Shirley Verrette the careful manipulation of pictures to create a parallel life. Gouache on paper. 26 x 40 inches. 2015 Living between the U.S. and Turkey has provided me with a broad spectrum of women struggling for â€˜rightsâ€™ within the constraints of society, religion, politics. Richly diverse, these women share one commonality - their struggle for recognition of importance equal to that of man. Women and their struggle, past and present, Eastern and Western, are a strong part of my visual vocabulary. 163
Jenny Walker Untitled (for Anni and Josef). String cheese, tomato soup, cotton yard. 8 x 13 x 1.5 inches. 2015 My work explores psychological states of interiority, specifically examining the line between solitude and isolation. While a shadow draws across a wall indicating the passage of the day, the slow inching can be both meditative and maddening. The space becomes patterned by the shadows and the movement of light. The experience of time is both gradual and encompassing. Using slight shifts in color, form, material and texture, my work seeks to express these subtleties of experience. 164
Jennifer Weigel Collaboration with Keith Buchholz. Collage and digital collage, backed with foamcore. 9 x 12 inches. 2011 Feminism is not a women’s only movement; men have been and continue to be involved in gender equality and women’s rights. The exclusion of men and the LGBT community from feminist discourse denies feminism’s past, limits involvement and support, perpetuates inequality by drawing attention to our differences, and is off putting to many who otherwise identify with feminist ideals. Men should be able to enter feminist WCA art shows; it should be left to the juror’s discretion as to what perspectives and commentary should be included. 165
Jennifer Weigel Egalifemihumanity. Digital photographs printed from selected blog posts from www.egalifemihumans.blogspot.com. 50 x 50 inches. 2015 Feminism is not a women’s only movement; men have been and continue to be involved in gender equality and women’s rights. The exclusion of men and the LGBT community from feminist discourse denies feminism’s past, limits involvement and support, perpetuates inequality by drawing attention to our differences, and is off putting to many who otherwise identify with feminist ideals. Men should be able to enter feminist WCA art shows; it should be left to the juror’s discretion as to what perspectives and commentary should be included. 166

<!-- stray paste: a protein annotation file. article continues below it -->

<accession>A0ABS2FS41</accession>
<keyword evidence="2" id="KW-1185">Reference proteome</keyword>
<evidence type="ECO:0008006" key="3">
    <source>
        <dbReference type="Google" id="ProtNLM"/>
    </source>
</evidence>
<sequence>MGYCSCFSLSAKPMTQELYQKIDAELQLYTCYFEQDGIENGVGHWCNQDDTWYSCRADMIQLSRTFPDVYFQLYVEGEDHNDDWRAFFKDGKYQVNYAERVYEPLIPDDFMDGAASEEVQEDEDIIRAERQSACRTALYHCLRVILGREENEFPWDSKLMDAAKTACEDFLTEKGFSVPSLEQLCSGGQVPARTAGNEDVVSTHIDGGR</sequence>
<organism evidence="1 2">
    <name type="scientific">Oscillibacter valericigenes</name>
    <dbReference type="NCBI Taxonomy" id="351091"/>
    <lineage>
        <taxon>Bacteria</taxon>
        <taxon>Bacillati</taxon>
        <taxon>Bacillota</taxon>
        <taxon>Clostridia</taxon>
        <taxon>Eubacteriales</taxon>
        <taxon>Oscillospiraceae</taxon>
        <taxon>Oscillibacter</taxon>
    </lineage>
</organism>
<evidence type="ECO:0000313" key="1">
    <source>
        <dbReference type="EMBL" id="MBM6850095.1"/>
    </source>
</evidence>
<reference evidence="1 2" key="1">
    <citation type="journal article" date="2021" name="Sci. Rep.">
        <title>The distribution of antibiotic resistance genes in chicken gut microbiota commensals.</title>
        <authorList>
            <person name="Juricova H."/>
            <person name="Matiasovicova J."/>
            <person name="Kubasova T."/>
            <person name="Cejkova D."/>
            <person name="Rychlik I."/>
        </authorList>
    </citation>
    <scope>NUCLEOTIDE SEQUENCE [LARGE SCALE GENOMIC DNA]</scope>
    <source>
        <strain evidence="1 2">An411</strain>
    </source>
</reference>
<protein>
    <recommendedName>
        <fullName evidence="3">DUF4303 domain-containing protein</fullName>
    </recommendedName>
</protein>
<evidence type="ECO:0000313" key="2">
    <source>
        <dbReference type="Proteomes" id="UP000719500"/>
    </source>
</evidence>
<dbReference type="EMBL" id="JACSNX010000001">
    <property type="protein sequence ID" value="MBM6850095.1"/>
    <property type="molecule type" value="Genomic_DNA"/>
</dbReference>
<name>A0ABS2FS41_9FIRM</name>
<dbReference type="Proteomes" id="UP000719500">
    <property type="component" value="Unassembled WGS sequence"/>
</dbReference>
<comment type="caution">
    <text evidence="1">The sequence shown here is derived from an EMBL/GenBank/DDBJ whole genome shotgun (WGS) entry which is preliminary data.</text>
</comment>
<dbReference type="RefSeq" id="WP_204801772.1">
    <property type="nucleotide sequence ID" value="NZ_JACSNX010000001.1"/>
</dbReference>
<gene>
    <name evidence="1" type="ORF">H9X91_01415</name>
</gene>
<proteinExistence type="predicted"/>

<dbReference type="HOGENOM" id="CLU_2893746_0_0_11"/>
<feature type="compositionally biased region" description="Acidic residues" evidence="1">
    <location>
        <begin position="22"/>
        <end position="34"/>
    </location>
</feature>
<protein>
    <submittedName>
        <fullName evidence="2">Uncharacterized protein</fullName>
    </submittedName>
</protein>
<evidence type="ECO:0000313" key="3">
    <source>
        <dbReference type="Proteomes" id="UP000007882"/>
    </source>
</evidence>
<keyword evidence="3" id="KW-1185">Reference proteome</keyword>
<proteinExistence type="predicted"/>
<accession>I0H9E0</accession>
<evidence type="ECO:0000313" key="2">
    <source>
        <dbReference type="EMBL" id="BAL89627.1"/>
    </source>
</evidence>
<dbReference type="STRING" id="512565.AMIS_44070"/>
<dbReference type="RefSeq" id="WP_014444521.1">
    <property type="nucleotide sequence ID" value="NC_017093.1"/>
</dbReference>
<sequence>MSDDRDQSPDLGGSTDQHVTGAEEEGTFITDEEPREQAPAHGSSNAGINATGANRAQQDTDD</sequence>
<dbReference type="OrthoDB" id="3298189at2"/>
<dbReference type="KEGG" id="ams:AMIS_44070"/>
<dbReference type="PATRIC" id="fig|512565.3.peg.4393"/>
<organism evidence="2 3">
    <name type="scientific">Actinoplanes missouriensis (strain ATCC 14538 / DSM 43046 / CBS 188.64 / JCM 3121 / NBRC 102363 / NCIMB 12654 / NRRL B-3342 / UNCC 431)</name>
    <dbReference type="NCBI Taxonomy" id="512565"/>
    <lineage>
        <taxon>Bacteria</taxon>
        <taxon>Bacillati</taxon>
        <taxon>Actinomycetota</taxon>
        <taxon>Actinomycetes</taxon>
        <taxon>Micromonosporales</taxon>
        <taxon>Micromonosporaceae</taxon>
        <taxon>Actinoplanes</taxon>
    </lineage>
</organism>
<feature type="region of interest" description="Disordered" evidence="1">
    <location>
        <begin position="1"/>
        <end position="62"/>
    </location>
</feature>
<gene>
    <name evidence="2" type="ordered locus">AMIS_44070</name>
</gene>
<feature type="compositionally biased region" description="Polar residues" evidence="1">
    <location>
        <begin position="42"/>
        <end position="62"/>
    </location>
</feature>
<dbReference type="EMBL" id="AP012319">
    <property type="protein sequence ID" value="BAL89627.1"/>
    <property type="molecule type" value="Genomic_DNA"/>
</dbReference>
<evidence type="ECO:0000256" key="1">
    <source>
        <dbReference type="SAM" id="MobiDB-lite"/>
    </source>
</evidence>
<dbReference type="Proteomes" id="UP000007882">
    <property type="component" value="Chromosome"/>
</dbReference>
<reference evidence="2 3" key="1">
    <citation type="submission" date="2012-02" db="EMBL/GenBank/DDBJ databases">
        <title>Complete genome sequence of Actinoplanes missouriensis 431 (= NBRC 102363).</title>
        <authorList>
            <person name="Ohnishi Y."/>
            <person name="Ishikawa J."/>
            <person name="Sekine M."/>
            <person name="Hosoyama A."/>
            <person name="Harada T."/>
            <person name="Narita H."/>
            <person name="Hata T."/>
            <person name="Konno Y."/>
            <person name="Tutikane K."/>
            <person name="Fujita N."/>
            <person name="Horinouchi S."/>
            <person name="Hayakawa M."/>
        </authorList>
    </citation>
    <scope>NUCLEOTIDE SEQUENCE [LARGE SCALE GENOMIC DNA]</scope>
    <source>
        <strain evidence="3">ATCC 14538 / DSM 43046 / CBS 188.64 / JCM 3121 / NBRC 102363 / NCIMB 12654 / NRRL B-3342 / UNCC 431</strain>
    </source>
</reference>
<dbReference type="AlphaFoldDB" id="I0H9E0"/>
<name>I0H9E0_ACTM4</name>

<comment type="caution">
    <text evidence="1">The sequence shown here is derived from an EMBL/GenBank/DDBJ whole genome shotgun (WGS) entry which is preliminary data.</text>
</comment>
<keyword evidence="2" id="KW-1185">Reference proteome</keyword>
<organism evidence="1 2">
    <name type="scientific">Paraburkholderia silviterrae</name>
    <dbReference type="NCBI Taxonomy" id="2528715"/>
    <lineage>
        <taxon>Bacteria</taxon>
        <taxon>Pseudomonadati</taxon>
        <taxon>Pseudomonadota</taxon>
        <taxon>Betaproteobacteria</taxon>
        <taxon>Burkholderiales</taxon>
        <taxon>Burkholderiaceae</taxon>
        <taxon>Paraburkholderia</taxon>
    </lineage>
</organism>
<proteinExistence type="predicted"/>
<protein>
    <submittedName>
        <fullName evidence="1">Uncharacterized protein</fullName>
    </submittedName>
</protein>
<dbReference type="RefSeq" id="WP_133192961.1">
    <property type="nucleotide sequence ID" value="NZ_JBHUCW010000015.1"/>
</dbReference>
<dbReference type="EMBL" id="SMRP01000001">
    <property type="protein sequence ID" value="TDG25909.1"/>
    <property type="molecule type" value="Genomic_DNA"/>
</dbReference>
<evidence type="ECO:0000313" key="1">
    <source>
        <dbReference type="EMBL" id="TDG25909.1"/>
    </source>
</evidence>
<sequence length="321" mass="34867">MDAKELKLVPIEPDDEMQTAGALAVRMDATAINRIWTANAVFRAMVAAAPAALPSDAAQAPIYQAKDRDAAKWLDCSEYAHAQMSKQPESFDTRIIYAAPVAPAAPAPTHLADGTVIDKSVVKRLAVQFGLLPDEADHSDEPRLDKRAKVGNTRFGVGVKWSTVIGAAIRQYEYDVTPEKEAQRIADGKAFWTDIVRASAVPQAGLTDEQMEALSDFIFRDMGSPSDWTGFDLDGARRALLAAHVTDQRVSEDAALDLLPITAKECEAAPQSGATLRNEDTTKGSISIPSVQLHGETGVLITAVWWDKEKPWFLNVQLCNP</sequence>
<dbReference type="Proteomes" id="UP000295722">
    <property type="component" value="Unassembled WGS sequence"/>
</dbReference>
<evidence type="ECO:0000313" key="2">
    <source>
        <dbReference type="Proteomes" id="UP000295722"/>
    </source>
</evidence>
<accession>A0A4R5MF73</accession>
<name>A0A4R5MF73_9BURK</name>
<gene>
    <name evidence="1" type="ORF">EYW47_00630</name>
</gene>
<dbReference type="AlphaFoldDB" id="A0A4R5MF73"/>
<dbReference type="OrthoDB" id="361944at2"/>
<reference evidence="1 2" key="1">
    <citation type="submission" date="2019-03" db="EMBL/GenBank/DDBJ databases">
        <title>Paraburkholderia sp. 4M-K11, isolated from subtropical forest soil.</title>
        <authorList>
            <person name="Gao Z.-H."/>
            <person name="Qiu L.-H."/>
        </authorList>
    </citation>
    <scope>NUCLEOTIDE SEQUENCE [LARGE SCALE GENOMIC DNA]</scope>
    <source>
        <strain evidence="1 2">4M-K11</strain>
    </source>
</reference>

Jenifer Wightman Addendum. Three-color letterpress broadside on handmade paper. 12 x 16.5 inches. 2014 Designed in the style and dimensions of the 42-line Gutenberg Bible, Addendum updates the story of Genesis using contemporary science. To date, Addendum now accompanies 22 Gutenberg Bibles including the Bodmer Museum, Gutenberg Museum, Vatican, and Library of Congress. While the story of Genesis is a reasonable hypothesis of creation given the available information, we have learned much since the invention of the Press. Founded in the tradition of story telling, Addendum re-narrates the tropes of the Garden of Eden with images and text from scientific findings. 167
Karen Yee Self Portrait. Acrylic on canvas. 24 x 20 inches. 2013 This painting is from a series of self portraits journaling my experience of living with cancer. I am sitting on a throne, with a cushion to recline upon, which represents my good life. The dagger hanging precariously above me is a “sword of Damocles”, a metaphor for what it feels like having the cancer hanging over my head, posing the threat which could become a reality at any time. My red heart necklace is the symbol of my hope, showing I haven’t given up the fight. 168
Lu Zhang Keep In Touch. Ceramic (stoneware, glaze), sands. 15 x 20 x 35 inches. 2014 My ceramic sculpture is characteristic human figure. The figures are narratively related to each other. I am dealing with the relationship in ceramic project â€˜Keep In Touch.â€™ It contains two sculptures, which are a sleeping man in the wall and a naked girl sadly sits beside him. I am trying to transform my social awkwardness, physical fragility and psychological narrates through the act of making. I autobiographically sculpt the invisible parts of everyday existence into my vision. 169
Lu Zhang A Painter. Ceramic (stoneware, glaze), wire. 13 x 18 x 30 inches. 2014 My ceramic sculpture is characteristic human figure. The figures are all narratively related to each other. A Painter is one of the work in my male figure project. The sculpture is a longhaired male figure; has a face facing to the wall, but no mouth. This figure was created based on a friend of mine. Our discussion was philosophically mind blowing for me. However we quarreled terribly with each other all the time. He is an architecture teacher but always want to be a painter. 170